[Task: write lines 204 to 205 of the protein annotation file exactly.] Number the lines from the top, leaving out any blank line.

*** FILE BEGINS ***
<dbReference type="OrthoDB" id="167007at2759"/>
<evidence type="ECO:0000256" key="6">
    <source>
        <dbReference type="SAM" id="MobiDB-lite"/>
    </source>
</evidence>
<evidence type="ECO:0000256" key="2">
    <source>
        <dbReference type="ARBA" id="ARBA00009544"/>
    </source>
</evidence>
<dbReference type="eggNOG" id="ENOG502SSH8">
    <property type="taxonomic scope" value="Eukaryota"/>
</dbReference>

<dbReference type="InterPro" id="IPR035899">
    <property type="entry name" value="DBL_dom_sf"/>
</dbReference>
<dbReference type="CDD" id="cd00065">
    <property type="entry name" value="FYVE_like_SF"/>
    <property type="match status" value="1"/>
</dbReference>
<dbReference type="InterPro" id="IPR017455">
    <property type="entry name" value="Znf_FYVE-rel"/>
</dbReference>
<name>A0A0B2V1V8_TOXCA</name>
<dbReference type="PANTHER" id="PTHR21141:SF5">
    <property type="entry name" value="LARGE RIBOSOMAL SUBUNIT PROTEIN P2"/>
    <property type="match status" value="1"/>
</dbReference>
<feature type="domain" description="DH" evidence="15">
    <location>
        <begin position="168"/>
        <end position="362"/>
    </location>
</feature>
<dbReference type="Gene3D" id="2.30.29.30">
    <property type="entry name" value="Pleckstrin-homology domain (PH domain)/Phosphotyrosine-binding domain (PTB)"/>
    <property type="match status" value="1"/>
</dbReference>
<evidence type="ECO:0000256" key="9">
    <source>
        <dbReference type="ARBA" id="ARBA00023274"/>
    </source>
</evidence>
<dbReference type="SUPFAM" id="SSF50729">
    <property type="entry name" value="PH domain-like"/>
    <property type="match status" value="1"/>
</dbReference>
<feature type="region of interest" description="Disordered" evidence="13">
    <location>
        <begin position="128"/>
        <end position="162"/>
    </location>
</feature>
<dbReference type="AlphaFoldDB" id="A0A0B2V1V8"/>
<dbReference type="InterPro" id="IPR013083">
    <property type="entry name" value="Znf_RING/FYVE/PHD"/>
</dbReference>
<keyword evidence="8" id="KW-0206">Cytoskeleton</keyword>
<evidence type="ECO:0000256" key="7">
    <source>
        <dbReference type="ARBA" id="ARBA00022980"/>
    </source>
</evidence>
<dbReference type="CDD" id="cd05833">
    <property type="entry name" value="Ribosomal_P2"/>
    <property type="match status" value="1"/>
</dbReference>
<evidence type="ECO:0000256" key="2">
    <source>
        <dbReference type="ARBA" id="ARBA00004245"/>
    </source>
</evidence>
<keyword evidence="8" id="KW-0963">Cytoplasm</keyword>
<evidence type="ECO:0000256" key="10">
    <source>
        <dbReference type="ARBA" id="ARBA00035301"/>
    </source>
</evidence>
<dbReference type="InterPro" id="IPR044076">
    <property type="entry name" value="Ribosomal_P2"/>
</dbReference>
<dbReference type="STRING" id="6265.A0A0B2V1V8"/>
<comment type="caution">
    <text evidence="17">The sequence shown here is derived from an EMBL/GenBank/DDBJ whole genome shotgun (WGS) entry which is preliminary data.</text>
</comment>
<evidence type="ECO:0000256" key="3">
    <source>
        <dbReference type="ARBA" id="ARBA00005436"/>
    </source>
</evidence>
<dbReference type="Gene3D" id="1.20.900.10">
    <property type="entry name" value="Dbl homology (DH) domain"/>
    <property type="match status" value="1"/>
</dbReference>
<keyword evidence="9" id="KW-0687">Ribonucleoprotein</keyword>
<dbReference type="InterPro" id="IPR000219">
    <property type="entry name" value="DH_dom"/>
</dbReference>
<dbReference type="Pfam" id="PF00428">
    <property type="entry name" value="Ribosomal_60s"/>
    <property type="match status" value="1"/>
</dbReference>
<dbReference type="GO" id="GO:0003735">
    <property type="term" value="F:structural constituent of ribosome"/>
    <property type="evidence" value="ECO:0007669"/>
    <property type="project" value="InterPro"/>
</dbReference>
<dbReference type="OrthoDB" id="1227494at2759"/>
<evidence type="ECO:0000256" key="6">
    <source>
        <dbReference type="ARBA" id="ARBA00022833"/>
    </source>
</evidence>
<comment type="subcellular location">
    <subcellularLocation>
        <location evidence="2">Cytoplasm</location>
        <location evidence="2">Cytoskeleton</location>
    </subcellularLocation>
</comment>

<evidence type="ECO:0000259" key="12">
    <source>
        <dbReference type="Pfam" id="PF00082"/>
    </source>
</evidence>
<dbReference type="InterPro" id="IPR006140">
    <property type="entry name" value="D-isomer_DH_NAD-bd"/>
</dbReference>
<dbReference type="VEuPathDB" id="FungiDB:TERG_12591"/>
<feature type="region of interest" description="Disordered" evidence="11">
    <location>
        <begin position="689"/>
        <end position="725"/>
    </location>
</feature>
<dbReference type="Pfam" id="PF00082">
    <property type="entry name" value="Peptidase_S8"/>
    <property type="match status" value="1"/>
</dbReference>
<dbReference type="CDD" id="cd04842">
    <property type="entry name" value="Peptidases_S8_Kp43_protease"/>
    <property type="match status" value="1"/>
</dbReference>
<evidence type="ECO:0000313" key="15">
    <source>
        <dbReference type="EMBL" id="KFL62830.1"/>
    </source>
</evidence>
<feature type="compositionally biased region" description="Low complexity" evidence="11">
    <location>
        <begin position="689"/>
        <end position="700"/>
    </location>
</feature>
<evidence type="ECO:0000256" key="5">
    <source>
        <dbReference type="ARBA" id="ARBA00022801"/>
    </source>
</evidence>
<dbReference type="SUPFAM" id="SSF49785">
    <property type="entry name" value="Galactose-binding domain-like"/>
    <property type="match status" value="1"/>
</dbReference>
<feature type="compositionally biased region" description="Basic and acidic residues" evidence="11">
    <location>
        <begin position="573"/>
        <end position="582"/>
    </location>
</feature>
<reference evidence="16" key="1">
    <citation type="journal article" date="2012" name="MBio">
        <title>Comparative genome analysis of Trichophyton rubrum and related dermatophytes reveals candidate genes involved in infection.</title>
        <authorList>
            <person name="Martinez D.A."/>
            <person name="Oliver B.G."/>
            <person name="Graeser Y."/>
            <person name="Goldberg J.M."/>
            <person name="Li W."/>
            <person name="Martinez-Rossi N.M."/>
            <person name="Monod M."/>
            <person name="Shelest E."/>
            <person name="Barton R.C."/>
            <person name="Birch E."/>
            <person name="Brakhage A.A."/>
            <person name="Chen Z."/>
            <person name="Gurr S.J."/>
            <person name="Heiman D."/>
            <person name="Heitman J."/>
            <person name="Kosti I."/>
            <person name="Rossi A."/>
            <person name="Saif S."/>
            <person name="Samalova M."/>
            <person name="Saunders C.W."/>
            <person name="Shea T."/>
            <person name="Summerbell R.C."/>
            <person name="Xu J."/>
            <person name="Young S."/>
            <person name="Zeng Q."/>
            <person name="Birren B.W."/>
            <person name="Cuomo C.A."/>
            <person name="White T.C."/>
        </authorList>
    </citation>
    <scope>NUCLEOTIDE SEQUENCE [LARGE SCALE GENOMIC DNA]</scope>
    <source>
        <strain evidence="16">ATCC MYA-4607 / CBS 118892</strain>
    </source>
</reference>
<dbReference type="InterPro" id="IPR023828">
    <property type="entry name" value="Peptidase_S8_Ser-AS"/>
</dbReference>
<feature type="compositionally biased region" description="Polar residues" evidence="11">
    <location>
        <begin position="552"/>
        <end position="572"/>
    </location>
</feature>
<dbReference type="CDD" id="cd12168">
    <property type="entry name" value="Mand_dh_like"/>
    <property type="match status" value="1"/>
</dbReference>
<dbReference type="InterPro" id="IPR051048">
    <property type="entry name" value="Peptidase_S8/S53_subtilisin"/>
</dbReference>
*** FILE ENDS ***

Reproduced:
    <scope>NUCLEOTIDE SEQUENCE [LARGE SCALE GENOMIC DNA]</scope>
    <source>